But now By-ends meets a trio of more congenial companions, Mr. Hold-the-World, Mr. MoneyLove, and Mr. Save-all, the whole of them having formerly been schoolmates under Mr. Gripe-man, n the town of Love-Gain. Their schoolmaster had taught them, among other things, the art of gaining by putting on the guise of Religion ; and Bunyan seems to have designated in these men the characters of base, arrant cheats and hypocrites. Their conversation with one another is a most amusing piece of satire, developing the sheer worldliness and selfishness of their principles, and the arguments by which such men justify the service of God and Mammon. The speech of Mr. Hold-the-World is admirably characteristic, and for its string of earthly proverbs, with the selfish sagacity of which

they are all the exponent, it rivals all the delineations of Sancho Panza, by Cervantes. Hold-theWorld is indeed the very essence and personification of low worldly wisdom, and what is worse, he carries it all under the guise of piety; in this, it is to be feared, constituting an example of the real character of many who would not be willing to acknowledge such principles, either to themselves or others.

“For my own part,” said he, “I can count him but a fool, who, having the liberty to keep what he has, shall be so unwise as to lose it. Let us be wise as serpents; it is best to make hay while the sun shines : you see how the bee lieth still in winter, and bestirs her only when she can have profit with pleasure. God sends sometimes rain and sometimes sunshine : if they be such fools to go through the first, yet let us be content to take fair weather along with us. For my part, I like that religion best that will stand with the security of God's good blessings unto us; for who can imagine, that is ruled by his reason, since God has bestowed upon us the good things of this life, but that he would have us keep them for his sake? Abraham and Solomon grew rich in religion; and Job says that “a good man shall lay up gold as dust." But he must not be such as Christian and Hopeful, added Hold-the-World, if they be such rigid simpletons as you have described them.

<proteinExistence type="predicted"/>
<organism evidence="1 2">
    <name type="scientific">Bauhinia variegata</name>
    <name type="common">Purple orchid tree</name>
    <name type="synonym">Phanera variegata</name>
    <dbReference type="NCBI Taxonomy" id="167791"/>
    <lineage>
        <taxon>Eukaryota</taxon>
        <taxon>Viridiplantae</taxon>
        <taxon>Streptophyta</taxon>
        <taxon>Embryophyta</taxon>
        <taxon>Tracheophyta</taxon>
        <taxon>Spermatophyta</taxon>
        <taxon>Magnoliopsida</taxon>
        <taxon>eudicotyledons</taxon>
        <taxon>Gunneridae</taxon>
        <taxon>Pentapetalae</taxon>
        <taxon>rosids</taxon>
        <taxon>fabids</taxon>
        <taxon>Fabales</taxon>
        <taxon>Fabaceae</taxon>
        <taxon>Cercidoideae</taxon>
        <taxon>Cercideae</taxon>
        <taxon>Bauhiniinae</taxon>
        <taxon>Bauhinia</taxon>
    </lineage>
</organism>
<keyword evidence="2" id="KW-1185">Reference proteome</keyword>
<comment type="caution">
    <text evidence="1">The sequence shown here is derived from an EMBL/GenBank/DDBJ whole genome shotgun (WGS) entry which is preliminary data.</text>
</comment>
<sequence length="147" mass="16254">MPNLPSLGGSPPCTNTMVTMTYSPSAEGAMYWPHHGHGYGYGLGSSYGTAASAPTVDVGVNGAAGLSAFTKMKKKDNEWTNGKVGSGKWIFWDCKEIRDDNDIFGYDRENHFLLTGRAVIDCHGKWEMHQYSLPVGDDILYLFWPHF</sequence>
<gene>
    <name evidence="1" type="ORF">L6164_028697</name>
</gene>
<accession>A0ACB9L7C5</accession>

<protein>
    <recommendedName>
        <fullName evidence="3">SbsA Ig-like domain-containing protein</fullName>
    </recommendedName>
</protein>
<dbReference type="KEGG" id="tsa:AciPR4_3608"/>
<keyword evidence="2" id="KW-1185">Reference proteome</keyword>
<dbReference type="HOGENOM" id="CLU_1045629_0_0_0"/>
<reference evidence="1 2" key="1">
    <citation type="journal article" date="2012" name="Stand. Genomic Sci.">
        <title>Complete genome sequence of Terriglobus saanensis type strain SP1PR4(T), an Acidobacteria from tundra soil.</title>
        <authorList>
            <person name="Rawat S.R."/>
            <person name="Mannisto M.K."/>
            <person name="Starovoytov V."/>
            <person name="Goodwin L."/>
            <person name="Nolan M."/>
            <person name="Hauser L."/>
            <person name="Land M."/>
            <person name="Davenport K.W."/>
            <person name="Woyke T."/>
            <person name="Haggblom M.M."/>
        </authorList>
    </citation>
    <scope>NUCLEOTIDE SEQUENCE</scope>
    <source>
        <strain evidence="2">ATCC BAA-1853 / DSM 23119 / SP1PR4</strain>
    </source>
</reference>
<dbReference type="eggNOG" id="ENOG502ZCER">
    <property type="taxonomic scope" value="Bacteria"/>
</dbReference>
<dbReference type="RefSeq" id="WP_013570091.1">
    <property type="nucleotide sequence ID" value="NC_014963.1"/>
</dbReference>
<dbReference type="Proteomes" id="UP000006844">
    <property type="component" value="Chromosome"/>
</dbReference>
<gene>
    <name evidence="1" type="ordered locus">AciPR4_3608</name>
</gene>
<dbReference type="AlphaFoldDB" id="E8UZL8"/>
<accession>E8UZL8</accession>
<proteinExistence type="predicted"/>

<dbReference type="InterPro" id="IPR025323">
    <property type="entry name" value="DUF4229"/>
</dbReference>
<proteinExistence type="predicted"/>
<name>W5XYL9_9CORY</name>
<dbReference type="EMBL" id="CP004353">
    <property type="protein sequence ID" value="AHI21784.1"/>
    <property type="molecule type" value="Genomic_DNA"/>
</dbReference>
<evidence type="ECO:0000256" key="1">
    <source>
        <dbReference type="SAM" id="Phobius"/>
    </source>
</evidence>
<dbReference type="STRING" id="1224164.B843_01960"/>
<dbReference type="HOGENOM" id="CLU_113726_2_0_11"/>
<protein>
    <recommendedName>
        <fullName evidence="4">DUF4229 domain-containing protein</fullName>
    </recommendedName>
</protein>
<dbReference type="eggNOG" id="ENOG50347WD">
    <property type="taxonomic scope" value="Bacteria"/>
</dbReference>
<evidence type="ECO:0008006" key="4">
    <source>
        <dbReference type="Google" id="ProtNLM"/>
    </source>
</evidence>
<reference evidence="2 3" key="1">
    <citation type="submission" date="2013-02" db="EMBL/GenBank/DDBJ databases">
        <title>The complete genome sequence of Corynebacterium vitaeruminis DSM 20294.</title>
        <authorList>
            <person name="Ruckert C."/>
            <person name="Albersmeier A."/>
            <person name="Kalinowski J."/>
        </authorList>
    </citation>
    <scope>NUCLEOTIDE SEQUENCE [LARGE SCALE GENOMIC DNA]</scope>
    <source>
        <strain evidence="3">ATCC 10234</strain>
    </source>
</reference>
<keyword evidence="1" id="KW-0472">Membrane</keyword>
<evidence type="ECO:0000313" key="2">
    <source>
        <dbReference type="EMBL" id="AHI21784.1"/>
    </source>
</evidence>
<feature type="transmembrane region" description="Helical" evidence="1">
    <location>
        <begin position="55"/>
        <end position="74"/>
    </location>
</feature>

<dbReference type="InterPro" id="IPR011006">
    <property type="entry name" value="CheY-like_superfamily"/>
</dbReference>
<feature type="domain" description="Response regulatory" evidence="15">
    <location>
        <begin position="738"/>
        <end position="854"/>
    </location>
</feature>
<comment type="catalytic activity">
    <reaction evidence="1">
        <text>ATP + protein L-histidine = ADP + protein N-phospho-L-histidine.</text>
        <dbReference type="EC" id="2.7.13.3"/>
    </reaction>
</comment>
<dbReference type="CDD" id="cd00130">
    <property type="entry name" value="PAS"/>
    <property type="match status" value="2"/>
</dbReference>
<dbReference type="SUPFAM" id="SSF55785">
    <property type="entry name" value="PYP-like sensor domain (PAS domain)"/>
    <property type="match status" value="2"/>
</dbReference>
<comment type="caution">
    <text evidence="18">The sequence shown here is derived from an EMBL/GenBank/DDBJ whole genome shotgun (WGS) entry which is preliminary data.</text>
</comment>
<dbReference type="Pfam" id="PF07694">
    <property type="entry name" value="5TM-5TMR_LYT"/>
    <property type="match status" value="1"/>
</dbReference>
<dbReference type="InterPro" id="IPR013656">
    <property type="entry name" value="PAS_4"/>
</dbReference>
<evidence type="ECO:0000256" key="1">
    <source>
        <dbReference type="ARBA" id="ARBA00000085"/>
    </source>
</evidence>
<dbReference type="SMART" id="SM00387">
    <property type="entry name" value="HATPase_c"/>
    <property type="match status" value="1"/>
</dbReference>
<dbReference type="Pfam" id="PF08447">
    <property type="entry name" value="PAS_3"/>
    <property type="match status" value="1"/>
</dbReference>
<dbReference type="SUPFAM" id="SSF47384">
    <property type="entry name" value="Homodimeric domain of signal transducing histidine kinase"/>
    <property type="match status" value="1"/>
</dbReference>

Then By-ends proposed this question; suppose a man, a minister or a tradesman, &c., should have an advantage lie before him to get the good blessings of this life, yet so as that he can by no means